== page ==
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Cutaneous cholesterol embolization syndrome
2 Department of Medicine, Ryukyu University School of Medicine, Okinawa, Japan
Department of Medicine, St. Marianna University School of Medicine, Kanagawa
|How to cite this article:
Imai N, Zamami R, Kimura K. Cutaneous cholesterol embolization syndrome. Indian J Dermatol Venereol Leprol 2015;81:388
A 67-year-old man with type 2 diabetes mellitus underwent percutaneous coronary intervention. Six weeks later, bluish reticulated patches were observed on the tips of his toes and an ulcer was noted on his right toe [Figure - 1]a. Laboratory tests showed eosinophilia, an elevated serum creatinine level and an elevated lactate dehydrogenase level. Skin biopsy showed the presence of cholesterol clefts in the lumen of a vessel [Figure - 1]b]. His kidney function continued to deteriorate and reached end-stage renal disease in 3 months. Cholesterol embolization syndrome is caused by embolization of cholesterol crystals and is commonly associated with iatrogenic manipulations. Skin biopsy is diagnostic and the needle-shaped spaces noted within the lumen of arterioles of the affected skin are characteristic.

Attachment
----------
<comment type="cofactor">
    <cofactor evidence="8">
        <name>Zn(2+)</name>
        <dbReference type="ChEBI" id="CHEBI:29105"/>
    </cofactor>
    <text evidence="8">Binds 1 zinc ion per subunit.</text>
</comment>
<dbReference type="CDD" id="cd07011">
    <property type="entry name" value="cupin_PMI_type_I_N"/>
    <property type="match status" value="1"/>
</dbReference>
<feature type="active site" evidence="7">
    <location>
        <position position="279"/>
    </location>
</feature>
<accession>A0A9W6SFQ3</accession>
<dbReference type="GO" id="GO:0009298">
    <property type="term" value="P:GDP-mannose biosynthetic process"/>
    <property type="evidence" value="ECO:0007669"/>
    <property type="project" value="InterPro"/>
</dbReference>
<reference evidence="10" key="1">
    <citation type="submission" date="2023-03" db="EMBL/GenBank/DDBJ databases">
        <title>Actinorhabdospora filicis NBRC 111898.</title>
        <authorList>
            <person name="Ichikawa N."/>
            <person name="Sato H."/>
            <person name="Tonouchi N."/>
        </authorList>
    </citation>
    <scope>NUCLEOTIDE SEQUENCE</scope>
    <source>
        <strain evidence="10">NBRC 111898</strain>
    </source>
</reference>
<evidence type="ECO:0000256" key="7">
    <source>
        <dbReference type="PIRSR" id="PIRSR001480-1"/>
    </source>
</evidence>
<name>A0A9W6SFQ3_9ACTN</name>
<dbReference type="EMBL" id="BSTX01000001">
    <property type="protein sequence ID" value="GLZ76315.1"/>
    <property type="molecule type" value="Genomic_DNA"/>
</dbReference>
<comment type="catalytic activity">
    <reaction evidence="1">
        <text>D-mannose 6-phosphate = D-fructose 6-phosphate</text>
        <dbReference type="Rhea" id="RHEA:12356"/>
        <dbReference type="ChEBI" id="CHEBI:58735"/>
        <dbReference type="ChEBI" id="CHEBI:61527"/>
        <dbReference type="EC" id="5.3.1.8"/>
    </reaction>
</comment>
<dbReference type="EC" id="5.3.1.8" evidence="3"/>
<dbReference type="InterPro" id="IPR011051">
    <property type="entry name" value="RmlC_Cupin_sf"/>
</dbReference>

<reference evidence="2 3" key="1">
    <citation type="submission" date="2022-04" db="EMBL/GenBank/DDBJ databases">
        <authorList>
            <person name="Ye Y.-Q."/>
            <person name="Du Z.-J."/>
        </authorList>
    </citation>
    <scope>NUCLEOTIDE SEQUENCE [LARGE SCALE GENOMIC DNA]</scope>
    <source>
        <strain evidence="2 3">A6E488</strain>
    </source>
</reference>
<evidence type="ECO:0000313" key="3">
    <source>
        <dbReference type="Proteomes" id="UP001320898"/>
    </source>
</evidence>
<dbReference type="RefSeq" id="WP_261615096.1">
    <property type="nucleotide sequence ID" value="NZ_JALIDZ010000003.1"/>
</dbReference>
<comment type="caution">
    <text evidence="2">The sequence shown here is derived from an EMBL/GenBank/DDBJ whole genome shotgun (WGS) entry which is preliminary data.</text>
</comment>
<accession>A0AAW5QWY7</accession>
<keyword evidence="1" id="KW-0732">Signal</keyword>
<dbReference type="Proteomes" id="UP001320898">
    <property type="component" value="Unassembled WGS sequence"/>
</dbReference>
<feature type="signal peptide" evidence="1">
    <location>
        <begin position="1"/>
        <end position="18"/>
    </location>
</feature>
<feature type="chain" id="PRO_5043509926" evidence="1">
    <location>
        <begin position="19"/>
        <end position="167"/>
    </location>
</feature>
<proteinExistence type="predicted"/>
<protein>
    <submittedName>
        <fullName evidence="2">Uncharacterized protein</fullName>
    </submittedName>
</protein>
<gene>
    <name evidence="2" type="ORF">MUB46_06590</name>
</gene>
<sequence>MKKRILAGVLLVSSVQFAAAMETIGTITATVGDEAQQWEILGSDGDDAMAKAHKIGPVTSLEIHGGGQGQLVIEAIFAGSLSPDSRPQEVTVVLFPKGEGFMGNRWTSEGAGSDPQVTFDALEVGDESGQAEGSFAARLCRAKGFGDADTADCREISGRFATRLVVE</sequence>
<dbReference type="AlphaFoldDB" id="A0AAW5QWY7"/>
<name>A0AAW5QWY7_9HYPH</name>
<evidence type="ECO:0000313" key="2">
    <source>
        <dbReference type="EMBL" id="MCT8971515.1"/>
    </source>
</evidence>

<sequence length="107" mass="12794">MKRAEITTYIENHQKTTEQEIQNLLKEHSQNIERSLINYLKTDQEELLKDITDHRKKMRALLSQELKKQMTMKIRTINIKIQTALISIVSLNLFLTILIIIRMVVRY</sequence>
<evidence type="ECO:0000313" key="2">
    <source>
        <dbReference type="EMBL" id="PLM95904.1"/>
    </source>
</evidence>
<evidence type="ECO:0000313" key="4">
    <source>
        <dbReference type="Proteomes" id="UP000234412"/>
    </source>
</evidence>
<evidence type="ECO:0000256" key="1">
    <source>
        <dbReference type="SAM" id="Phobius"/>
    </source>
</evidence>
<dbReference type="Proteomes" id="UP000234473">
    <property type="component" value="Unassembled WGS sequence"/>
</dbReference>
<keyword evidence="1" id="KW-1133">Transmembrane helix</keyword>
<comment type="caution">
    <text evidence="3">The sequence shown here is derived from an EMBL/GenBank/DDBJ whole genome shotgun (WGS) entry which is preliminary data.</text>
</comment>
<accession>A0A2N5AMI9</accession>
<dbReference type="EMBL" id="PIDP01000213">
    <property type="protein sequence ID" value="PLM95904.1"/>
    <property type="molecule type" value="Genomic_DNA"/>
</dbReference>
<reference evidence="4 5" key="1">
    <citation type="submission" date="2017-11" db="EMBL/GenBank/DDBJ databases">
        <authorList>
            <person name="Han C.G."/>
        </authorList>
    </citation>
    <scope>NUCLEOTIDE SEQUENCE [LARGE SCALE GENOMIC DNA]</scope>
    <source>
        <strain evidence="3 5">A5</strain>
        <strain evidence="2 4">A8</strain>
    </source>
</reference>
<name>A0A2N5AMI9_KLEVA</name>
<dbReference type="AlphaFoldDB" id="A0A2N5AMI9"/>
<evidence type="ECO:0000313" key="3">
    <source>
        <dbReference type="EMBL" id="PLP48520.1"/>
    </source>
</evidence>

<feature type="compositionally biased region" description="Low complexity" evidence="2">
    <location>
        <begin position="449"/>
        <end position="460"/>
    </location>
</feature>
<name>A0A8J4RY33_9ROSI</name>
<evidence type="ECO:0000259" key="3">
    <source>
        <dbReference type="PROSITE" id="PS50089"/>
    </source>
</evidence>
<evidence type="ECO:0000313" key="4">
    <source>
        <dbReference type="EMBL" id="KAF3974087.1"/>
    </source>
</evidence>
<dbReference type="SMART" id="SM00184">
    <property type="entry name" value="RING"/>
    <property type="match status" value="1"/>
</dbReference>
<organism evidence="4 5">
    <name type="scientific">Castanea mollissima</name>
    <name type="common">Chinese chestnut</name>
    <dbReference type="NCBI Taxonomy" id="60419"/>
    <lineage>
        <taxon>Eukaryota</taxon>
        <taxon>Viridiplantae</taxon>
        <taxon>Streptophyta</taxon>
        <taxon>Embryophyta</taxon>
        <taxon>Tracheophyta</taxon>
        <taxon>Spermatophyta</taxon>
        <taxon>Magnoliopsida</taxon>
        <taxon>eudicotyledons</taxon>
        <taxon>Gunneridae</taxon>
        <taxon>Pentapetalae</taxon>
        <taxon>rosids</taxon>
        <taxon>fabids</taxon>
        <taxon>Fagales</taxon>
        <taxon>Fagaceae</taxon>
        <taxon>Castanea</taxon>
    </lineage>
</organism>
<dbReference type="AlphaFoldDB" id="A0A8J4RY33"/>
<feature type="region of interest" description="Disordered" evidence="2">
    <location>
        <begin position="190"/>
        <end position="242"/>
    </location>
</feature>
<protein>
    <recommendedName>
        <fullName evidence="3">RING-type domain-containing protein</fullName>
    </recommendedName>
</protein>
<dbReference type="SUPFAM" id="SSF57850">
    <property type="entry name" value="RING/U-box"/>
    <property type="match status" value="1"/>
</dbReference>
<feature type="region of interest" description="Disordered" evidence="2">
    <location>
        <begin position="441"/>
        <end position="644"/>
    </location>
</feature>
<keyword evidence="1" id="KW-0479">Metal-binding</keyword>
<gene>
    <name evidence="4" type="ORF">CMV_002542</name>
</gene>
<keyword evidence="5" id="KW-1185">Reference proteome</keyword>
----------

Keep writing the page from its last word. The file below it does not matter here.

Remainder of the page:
|Figure 1: (a) Bluish reticulated patches were observed on the tips of the patient's toes and an ulcer was noted on his right toe; (b) skin biopsy showed the presence of cholesterol clefts in the lumen of a vessel|